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Meat traders deny selling game meat

Slaughter house and butchery operators in Kwale County have dismissed claims that they were engaging in illegal game meat business.
The traders were reacting to media reports based on a research which indicated that the unscrupulous operators particularly in the Coast region were engaging in the vice.
Recent analysis of DNA from meat sold in local meat outlets showed that it contains components of giraffe meat, grant gazelle and buffalo, the report by African Wildlife Foundation, said.
However, the operators defended their businesses saying blanket condemnation was wrong pointing out that not all of them were involved in the illicit bush meat trade.
They dismissed the report as alarmist and meant to portray them as crooked yet many of them were doing an honest job except for a few bad elements.
Mr. Ngati Tobo from Doti village Kinango Sub-County said he has been in the butchery business for 13 years and at no time had he ever attempted to go against the business’ code of ethics to sell unconventional meat.
He however said he could not rule out the possibility of some unscrupulous traders who engage in dirty business tricks to make a quick buck.
“Our businesses are legitimate and subject to impromptu inspections conducted by public health officials from time to time thus if there is anything fishy about the meat it would have been detected and action taken,” said Mr. Tobo.
He strongly condemned the illegal trade and asked the authorities to take action on the culprits as they were spoiling the reputation of genuine traders.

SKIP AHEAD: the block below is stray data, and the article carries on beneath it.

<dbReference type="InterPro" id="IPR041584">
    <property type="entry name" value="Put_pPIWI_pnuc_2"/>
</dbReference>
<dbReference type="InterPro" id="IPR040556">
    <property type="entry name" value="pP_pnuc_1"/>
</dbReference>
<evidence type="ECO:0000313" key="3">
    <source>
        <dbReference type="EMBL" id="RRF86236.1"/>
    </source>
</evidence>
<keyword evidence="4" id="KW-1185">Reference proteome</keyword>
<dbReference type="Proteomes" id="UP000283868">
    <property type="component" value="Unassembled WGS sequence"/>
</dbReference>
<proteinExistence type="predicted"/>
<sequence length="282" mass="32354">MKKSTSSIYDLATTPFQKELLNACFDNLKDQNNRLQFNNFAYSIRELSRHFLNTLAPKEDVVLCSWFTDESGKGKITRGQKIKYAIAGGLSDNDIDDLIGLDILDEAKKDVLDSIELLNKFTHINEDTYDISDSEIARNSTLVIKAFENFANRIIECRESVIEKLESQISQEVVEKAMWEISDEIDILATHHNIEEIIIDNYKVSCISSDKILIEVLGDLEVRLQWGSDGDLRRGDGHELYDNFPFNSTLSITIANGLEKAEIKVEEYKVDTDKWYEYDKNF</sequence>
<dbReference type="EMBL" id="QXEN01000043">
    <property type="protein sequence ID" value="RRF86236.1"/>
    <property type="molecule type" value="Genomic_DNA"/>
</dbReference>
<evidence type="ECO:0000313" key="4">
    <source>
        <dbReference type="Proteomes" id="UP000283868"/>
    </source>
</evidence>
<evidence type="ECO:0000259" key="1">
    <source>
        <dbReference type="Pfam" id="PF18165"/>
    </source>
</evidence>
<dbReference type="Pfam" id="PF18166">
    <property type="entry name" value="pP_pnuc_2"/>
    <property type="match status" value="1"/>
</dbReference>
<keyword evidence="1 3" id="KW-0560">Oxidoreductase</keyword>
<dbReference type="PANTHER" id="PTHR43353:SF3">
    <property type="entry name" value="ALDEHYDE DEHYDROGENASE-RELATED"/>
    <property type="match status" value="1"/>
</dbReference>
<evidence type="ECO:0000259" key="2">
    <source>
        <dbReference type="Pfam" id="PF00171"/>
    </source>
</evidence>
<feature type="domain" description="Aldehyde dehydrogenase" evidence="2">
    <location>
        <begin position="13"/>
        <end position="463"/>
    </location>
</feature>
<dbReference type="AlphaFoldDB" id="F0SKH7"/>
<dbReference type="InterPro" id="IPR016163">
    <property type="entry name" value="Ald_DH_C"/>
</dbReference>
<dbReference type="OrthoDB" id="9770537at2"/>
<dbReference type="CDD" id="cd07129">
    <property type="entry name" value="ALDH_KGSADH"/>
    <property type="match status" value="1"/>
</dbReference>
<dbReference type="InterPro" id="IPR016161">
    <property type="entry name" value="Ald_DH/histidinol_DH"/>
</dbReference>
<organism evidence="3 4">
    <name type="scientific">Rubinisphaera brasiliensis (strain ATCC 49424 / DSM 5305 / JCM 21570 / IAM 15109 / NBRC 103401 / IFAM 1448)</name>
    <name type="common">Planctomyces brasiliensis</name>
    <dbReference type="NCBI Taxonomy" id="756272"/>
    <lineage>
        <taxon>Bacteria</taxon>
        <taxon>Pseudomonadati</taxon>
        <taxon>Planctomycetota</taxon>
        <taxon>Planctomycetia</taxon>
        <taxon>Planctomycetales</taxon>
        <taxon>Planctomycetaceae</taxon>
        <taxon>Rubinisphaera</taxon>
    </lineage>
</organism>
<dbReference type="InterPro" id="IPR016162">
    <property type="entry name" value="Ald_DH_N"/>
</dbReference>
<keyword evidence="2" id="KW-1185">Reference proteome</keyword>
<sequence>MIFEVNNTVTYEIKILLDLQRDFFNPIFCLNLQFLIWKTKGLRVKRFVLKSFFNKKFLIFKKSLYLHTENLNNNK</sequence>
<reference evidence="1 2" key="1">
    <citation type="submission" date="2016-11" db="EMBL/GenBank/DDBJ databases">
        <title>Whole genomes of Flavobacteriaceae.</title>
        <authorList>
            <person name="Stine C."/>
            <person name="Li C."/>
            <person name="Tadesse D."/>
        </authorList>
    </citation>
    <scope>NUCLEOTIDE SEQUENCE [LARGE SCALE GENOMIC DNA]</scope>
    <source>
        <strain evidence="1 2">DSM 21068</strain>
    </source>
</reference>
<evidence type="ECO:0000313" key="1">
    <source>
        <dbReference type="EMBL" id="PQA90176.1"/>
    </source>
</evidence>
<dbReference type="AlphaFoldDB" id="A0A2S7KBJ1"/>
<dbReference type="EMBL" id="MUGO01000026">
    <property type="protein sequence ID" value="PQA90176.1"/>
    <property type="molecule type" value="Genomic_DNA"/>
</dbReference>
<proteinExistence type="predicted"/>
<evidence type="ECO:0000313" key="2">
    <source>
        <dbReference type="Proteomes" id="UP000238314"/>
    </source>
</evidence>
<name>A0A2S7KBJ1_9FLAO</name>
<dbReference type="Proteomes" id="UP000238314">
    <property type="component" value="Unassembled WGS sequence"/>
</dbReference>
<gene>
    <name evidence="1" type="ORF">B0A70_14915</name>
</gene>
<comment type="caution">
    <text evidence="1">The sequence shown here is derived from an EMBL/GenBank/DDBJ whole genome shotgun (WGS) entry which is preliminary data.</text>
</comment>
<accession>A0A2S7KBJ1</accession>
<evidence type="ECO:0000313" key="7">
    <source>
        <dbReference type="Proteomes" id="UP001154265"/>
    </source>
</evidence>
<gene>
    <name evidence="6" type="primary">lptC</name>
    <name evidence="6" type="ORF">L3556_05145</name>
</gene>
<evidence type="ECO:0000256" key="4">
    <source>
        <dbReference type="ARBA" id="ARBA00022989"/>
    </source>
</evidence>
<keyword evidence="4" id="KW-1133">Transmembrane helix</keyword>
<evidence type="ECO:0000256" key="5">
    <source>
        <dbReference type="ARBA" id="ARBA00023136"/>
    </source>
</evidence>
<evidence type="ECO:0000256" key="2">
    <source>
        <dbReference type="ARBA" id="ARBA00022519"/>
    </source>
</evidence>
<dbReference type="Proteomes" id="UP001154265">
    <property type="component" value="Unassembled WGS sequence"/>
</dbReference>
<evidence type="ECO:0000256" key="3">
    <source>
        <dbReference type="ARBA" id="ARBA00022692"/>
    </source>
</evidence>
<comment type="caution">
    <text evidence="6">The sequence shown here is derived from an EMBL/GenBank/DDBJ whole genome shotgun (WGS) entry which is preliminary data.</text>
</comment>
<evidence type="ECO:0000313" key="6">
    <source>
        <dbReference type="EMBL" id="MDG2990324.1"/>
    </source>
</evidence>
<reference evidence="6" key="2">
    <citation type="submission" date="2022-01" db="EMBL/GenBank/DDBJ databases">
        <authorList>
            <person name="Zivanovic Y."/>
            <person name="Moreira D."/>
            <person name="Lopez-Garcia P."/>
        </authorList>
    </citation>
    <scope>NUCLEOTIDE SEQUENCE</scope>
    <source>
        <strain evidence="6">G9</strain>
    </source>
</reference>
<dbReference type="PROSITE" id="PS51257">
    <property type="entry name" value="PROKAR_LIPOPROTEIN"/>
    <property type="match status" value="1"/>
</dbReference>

He said butcheries were their main source of income and need to be respected like any other business.
Mr. Tobo urged fellow traders to strictly adhere to the rules and regulations of the business to retain customers’ trust.
“One may think they were being clever by undercutting customers today for quick profits but this is reckless because they were simply ruining their businesses by chasing them away,” he added.
Another trader who spoke anonymously said his Islamic faith does not allow him to sell prohibited meat to customers.
“I am a Muslim and our religion abhors prohibited business transactions,” he said, while visibly upset by the question as to whether he deals in game meat.
A resident Godwin Omar said some people often condition their minds to specific parts of meat and so when they do not get what they are used to, they spread rumors that they have been sold game meat.
“In some instances meat may look very suspicious depending on the quality of the animal hence leading people to think it is from a prohibited animal,” he said.
Residents urged the traders to shun deceitful business practices in the name of making profits and instead stick to ethics to maintain food safety and their customers.
Shimba Hills Game Reserve which is located in the region is popular for its numerous wildlife resources one of them being the rare Sable antelope which has become a target of subsistence poaching owing to its delicious meat.
The antelope has come under intense pressure from communities adjacent to the park. Locals find the meat irresistibly sweet hence the persistent slaughter of the antelope, according to conservationists.
They added that inadequate law enforcement, ineffective regulatory mechanisms, low penalties, lucrative markets for bush meat and rising poverty indices have contributed to escalating illegal poaching of wildlife.
By Shaban Omar/James Muchai

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